Judge David Johnson has a confession for you. He wears lifts in his shoes.
America needed a hero.
Action movies are fertile ground for parody, no doubt. Can this effort capitalize on the potential?
Facts of the Case
During his heyday, no one was bigger than Frank Sledge (David Leitch). A former dancer, Sledge launched a wildly successful career in action movies. With such hits as Jimbo, Under Attack and Bloodfist, Sledge carved out a reputation as a hard-partying prima donna who could simultaneously fill theater seats and drive directors insane.
The film follows the rollercoaster career arc as Sledge goes from anonymity to notoriety and back to anonymity until he finally discovers his calling: the blending of the action film and the musical.
Disc Case Synopsis 101: Don't be so presumptuous to say your movie is the "best since ________ " because chances are, it's not. According to whoever wrote the summation for Confessions of an Action Star there hasn't been a more "off-the-cuff, character drive, star filled comedy since Best in Show." That's a bold claim and—surprise!—the film fails to measure up.
Look, I love the idea here and there are a handful of funny moments, but too many comedic misfires and a pacing that falls apart at the end prevents Confessions from being all it can be. Writer and star David Leitch turns in a fun performance as Sledge. In a role that could have been ridiculous, Leitch underplays it and it's the right choice. His Sledge is clueless, sure, and fall-over-himself drunk at times, but he's got a sympathetic aspect that neutralizes any off-putting behavior. I actually rooted for the guy, so points awarded there.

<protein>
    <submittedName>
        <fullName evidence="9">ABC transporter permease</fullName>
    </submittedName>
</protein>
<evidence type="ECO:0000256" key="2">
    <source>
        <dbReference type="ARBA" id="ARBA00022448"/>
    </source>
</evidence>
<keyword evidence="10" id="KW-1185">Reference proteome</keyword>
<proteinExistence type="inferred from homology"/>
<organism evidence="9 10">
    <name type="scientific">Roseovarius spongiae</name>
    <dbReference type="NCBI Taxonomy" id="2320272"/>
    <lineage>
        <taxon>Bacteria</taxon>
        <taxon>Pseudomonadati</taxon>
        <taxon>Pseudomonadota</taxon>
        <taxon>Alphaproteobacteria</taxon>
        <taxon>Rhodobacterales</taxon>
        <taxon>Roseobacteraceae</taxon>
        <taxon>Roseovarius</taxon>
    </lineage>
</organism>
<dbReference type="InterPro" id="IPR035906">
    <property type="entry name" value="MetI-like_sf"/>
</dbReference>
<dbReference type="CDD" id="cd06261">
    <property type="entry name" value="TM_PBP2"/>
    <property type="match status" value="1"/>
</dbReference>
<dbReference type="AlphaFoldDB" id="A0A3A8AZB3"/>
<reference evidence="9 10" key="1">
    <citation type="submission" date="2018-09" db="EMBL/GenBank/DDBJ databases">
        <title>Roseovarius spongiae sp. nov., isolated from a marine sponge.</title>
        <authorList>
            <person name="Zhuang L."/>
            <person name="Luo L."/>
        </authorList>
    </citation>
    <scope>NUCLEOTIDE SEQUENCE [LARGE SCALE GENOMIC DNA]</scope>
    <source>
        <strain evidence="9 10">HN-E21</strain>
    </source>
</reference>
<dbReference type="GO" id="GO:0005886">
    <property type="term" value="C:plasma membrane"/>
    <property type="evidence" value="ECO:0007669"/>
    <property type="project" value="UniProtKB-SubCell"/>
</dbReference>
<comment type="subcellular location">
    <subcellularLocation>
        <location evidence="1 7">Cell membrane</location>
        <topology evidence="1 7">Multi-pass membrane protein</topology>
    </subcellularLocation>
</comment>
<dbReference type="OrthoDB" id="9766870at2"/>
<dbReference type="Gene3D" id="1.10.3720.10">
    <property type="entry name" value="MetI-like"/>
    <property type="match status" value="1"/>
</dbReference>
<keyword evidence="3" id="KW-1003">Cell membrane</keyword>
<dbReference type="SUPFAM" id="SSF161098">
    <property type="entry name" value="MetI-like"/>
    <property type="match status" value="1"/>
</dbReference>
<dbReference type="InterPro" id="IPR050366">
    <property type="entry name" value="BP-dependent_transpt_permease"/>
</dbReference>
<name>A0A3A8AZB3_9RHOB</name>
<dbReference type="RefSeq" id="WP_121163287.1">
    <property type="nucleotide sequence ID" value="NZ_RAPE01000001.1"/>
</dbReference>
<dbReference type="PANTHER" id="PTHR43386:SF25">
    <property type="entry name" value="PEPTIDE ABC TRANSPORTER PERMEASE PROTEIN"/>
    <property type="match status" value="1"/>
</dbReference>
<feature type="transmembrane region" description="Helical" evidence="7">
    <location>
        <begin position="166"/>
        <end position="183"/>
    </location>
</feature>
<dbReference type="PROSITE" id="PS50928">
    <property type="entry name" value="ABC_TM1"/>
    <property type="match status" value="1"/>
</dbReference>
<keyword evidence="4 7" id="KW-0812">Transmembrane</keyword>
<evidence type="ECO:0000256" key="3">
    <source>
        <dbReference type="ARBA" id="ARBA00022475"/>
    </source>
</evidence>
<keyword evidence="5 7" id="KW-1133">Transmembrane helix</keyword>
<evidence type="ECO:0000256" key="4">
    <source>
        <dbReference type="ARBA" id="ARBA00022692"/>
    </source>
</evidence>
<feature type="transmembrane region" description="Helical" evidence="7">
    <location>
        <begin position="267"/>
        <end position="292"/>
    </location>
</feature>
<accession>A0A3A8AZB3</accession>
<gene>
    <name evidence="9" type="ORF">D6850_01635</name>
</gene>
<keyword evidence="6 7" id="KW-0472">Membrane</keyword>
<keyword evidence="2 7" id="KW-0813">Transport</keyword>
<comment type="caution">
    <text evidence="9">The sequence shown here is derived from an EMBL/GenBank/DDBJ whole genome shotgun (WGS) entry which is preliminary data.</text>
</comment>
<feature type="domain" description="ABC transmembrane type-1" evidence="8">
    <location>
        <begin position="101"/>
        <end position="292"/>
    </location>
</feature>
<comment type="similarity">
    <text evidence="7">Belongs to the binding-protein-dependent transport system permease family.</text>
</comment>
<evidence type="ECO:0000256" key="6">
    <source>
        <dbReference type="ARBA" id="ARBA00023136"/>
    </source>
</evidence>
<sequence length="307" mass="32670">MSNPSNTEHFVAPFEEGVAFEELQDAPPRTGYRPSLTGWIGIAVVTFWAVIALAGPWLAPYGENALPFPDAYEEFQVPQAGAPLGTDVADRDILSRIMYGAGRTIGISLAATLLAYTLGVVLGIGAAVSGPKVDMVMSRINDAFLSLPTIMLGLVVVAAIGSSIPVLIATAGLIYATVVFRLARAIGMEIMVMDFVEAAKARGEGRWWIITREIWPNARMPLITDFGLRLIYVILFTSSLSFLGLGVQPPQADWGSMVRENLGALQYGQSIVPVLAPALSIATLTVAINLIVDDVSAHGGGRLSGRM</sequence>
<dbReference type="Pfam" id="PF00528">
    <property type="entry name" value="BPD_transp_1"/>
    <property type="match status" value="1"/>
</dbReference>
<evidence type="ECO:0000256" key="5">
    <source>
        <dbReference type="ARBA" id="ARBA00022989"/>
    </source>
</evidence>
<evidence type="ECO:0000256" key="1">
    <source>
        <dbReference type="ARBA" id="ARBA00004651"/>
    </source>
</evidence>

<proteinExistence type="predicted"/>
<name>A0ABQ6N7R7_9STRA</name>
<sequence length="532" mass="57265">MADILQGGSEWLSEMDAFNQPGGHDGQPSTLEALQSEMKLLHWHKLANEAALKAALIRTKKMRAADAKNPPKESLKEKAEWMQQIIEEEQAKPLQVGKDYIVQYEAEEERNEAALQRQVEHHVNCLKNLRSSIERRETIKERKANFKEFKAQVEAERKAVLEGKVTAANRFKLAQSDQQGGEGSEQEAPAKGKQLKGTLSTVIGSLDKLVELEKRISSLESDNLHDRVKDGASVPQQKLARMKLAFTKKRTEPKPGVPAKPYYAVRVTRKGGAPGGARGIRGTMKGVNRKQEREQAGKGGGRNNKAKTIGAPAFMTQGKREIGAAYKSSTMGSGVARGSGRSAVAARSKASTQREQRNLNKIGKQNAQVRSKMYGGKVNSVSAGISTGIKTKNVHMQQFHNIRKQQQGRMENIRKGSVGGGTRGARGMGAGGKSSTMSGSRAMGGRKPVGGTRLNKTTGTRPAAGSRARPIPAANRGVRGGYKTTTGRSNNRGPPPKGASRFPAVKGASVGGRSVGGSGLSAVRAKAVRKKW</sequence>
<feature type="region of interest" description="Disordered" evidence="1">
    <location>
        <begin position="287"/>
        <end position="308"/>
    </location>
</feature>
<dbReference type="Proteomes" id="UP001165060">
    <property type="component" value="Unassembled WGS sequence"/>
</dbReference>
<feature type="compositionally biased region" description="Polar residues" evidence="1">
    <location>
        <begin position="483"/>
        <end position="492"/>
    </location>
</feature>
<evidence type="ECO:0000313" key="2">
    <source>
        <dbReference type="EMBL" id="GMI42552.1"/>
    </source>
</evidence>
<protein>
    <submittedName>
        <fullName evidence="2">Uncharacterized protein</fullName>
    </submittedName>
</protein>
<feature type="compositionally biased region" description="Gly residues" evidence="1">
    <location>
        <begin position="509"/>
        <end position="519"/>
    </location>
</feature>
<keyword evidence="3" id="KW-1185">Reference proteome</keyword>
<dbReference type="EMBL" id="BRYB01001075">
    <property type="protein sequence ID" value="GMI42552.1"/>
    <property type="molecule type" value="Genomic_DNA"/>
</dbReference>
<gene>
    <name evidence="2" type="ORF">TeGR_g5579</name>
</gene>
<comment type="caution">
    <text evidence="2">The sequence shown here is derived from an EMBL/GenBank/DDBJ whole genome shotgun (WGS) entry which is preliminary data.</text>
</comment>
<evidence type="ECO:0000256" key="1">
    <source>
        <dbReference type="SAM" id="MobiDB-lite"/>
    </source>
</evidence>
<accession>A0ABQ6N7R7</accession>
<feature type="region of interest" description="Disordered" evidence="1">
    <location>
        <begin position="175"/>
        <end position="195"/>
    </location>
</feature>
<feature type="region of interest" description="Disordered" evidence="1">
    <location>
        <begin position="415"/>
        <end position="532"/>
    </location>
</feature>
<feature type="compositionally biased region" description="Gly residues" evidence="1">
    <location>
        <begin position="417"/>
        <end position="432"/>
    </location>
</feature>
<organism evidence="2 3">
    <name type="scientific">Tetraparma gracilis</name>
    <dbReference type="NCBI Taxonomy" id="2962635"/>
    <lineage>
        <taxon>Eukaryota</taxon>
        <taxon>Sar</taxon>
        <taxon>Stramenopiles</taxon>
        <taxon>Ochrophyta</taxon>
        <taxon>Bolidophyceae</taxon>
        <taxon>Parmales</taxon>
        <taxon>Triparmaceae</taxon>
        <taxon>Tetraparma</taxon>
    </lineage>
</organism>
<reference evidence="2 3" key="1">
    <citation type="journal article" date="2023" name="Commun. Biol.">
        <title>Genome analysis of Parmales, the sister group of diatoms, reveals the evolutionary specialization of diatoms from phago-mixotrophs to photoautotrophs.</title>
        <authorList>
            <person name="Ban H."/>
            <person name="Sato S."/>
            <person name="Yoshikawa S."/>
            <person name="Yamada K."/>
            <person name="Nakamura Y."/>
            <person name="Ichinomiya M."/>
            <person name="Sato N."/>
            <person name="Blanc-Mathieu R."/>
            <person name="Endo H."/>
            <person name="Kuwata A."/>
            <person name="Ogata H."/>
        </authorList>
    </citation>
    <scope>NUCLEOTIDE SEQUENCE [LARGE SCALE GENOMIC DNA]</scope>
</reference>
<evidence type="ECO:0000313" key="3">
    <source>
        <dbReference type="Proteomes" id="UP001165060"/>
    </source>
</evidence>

While I dig the character, the beaucoup film parodies, which represent the core of the humor, are wildly uneven. Who hasn't seen spoofs of Rambo or Rocky? Unless they were scripted by the geniuses behind Meet the Spartans or, perhaps, a herd of yaks, they were likely more amusing than what's here. OK, maybe that's harsh. The parodies aren't malevolently bad, just completely forgettable. Especially The Matrix musical send-up, which sounds like it could be funny, but simply goes on forever. A sour note to end on, alas.
But let's not end the review on a sour note, huh? I'd still give Confessions a mild recommendation. The parodies don't work, but Leitch's performance is fun, there's a boatload of B-list celebrities (and one noteworthy A-lister) who are self-deprecating and the montage of Sledge fighting guys with his dance moves is actually pretty funny. Also, though it's unrated, the film is fairly inoffensive.
The DVD is fine: the 1.85:1 anamorphic widescreen transfer is clean and the 2.0 stereo effective. Extras include a making-of featurette, the Sledge short film that inspired the feature, trailers, production shots and a lively commentary track.
The idea has juice and some moments are funny, but overall Confessions of an Action Star is a missed opportunity. No one likes their action movies more than me and a strong parody would be welcome, but this isn't it.
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Scales of Justice
Studio: Lightyear Entertainment
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